Green as honey
Last month (20-21 March) the Holi Festival was celebrated. This vibrant celebration originates from India, although the exact myth or legend remains unclear. However, a single message stands out over any other: good conquers evil. Each colour represents its own story. Not only the Holi Festival uses colour to imply a deeper meaning. Colours have been used as a global means of storytelling for ages. Just as the story behind the festival of colour, the meaning behind colours has changed over time. We now all think of grass is green, but can you also call honey green? The ancient Greeks could…
Colour is often used as a descriptive factor and its implications change over time and between cultures. Yellow, for example, represents piousness and devotion during the Holi Festival, but has also been seen as indecent and cheap in the England of the 1870s, referring to the yellowback fiction sold at railway stalls. Nonetheless, all colours have overarching influences. In my experience as a show maker, I have found ways to boost my storytelling by using these influences. From props to lighting, colour is in every detail. With this article, I would like to share some of that knowledge with you.
Music to your eyes
To understand colour as a means of storytelling, it helps to understand its relation to music. In the 17th century, Sir Isaac Newton – yes, who also discovered gravity – felt inspired by the colours of the rainbow. Newton eventually decided that there were seven basic colours: red, orange, yellow, green, blue, indigo, violet. Why he decided on exactly seven is directly connected to music.
“Newton examined if he could, literally, play with colours the way one does with musical notes.”
As the music lover he was, Newton examined if he could, literally, play with colours the way one does with musical notes. He attached the seven basic colours to seven notes on a basic major C scale. The first D note would indicate red and the last C would indicate the colour violet. Just as notes on a piano, some sound great together while others don’t. A harmonious chord of three notes would correspond to harmonious colour combinations, while discords would result in contrasting colours. Luckily for us, Newton found a way to make these harmonies understandable for non-musicians as well, creating the colour wheel.
3 ways to Yellow
Now, how does all this translate to an amazing show? Let’s take the colour yellow as an example. As with any colour, the implications of yellow have changed: from bright yellow indecent novels and acid yellow rave posters to playful yellow emojis. While the contextual implications have changed, yellow’s rebellious character has continued throughout, as well as multiple scientific effects. As of 2019, yellow can be used best to…
1. Grab Attention
From the seven colours of the rainbow, our human eyes process yellow first. It is the most visible colour and can be easily recognised from afar. This makes yellow also the most attention-grabbing colour, which is why stickers with “sale” in a store are often yellow. For a show, we can use yellow to indicate important elements without being too in-your-face about it. Using yellow in moderate amount is a way to grab your audience’s attention.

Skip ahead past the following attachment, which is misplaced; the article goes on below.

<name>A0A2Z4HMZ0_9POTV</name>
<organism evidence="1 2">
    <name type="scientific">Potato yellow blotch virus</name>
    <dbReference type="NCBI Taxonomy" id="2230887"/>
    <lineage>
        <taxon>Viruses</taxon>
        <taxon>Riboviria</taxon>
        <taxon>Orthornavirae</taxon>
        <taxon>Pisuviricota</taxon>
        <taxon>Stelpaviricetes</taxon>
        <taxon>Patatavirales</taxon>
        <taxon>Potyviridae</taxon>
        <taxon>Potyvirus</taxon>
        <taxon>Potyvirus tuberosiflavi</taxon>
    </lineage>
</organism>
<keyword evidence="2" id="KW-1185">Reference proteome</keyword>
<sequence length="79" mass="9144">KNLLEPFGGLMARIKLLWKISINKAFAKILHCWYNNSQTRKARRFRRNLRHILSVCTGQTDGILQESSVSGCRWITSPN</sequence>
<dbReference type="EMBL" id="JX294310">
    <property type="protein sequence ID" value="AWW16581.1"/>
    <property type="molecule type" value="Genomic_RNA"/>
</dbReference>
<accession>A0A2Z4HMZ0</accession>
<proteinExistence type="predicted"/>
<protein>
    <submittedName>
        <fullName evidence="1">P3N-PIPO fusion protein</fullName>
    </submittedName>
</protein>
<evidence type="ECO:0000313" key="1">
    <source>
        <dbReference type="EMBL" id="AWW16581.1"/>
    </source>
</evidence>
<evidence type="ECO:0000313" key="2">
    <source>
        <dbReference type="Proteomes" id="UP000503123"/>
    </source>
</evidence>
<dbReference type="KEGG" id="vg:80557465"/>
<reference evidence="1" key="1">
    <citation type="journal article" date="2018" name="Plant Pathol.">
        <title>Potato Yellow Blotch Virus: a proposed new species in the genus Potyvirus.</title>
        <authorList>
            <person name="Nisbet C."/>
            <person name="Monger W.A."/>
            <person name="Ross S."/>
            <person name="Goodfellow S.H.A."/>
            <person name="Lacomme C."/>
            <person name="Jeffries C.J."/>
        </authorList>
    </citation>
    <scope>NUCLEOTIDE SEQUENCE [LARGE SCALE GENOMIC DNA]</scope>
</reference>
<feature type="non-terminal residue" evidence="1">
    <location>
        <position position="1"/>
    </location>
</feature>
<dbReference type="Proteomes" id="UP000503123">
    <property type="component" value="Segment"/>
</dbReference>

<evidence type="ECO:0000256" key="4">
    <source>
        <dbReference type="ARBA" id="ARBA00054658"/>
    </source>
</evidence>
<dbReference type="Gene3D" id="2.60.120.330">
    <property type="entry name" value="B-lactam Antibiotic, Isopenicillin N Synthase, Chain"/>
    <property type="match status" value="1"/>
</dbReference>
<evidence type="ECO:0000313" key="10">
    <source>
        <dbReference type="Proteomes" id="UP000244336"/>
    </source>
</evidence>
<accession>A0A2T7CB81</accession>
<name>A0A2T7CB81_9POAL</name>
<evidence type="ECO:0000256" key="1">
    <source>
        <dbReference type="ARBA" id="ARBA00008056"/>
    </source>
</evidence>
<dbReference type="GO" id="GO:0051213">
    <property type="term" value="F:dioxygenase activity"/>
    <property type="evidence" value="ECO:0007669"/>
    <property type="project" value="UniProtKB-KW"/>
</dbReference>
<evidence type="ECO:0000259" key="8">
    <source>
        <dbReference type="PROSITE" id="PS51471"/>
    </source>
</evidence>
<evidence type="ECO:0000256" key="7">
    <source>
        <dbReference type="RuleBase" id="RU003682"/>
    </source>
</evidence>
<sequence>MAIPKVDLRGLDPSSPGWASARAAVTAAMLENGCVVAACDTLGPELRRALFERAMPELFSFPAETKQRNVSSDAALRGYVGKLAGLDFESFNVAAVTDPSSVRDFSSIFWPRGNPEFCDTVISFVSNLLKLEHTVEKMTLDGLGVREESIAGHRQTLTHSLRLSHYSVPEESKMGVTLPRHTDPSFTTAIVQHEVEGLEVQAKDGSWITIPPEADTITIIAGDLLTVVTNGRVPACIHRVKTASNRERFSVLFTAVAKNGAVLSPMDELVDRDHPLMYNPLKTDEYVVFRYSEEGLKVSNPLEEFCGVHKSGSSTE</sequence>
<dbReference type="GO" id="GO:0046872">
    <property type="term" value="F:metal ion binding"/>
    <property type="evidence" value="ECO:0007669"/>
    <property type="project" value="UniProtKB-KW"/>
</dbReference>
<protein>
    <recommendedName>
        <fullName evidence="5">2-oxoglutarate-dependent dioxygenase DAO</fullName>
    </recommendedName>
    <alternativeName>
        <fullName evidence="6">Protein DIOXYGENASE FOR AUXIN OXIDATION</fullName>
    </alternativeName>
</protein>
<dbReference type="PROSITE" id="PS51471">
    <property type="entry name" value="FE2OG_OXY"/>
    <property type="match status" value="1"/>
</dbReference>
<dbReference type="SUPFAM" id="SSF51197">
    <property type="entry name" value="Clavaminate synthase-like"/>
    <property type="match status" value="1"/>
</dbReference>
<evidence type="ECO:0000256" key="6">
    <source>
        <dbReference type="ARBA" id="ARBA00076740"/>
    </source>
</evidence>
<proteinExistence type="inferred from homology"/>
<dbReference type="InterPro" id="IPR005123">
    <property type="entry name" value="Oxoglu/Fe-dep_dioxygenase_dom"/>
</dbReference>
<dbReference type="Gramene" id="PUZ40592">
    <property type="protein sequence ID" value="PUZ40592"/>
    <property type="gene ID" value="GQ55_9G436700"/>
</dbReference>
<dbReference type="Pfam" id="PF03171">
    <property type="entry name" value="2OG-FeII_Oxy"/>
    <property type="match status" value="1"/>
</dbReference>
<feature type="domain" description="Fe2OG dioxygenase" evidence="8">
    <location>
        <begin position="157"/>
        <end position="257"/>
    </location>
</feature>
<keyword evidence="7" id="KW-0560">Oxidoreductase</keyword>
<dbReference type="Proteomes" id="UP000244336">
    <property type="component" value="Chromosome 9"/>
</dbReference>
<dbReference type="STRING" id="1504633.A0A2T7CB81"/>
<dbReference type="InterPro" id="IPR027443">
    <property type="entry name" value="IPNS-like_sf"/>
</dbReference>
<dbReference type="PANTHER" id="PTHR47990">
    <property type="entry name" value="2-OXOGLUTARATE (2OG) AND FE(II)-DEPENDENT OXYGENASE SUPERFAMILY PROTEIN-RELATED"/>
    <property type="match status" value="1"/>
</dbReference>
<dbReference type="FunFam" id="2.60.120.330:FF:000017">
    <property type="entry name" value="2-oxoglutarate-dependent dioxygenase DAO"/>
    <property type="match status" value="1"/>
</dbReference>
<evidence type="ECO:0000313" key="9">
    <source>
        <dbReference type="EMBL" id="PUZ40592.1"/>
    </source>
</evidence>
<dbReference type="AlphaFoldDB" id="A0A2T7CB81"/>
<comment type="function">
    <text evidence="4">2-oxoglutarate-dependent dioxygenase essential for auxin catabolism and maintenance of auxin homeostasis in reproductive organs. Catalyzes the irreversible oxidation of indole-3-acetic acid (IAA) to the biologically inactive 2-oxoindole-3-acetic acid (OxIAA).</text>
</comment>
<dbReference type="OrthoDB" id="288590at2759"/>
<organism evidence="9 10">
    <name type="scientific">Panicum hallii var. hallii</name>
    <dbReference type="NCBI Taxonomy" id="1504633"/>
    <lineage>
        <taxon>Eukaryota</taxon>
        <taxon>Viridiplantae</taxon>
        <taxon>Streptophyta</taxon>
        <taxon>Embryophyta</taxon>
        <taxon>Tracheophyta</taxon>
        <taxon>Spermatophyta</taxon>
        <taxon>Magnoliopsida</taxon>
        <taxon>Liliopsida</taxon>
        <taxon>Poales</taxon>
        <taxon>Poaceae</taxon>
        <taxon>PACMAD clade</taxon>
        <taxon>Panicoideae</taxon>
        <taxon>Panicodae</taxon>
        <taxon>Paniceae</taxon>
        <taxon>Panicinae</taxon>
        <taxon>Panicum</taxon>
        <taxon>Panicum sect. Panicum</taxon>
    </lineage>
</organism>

2. Release The Rebel
Throughout history, a bright, striking yellow has been used as a signal of deviation from normality. Similarly, it has globally been associated with new life or children. This implies that it is an excellent colour to use as a tool to introduce something new or different from what the viewer is already used to. Since yellow easily catches our eye, our bodies are used to immediately put in the effort to process it. It is even said to increase metabolism and definitely increases our heart rate.
Since this colour takes lots of energy to process, people are more likely to want to “escape” it in large quantities, which encourages our bodies to move and increases our feeling of energy. This all can be very handy when you want the audience to be excited and curious about something new, rebellious even…
“Since yellow takes lots of energy to process, people are more likely to want to ‘escape’ it in large quantities.”
3. Avoid Frustration
An overuse of yellow has its own effect, as well, especially a highly saturated type of yellow. Since yellow reflects high amounts of light, it is also the most tiring colour to look at. We all have tried looking straight into the sun or a lamp. It’s a feeling most people won’t enjoy for long. Taking into account the great power that stage lights possess, extensive use of highly saturated yellow is definitely not recommended.
Most colours can be slightly downplayed by adding some black into the mixture, used in decor for example, but yellow is the only colour which makes this impossible. When adding any black, the yellow tone easily fades into a slimy green. Yellow can, however, be downplayed by adding other colours into the mix or by simply adding white. Think about the soft yellow of little chicks. Who will ever get frustrated by that thought? As long as we stay away from the acid yellow of the 80s.
Storytelling and colour go hand in hand: colour as a mean to tell a story, but also as a way to enhance the story’s impact. As there are countless colours, we can use them to tell a countless amount of stories. However, no matter how hard we try to generalise the impact of colours, its perception is subjective.
Factors such as age, culture, stage setting and even the state of our own eyes influence our perception of colour. This is why, as showmakers, we make sure never to downplay the importance of knowing our audience. I previously wrote an article on project management in Asia, where approaching the audience, as well as your team, differs from what West Europeans as myself might be used to. People are unique. Therefore, our shows as well.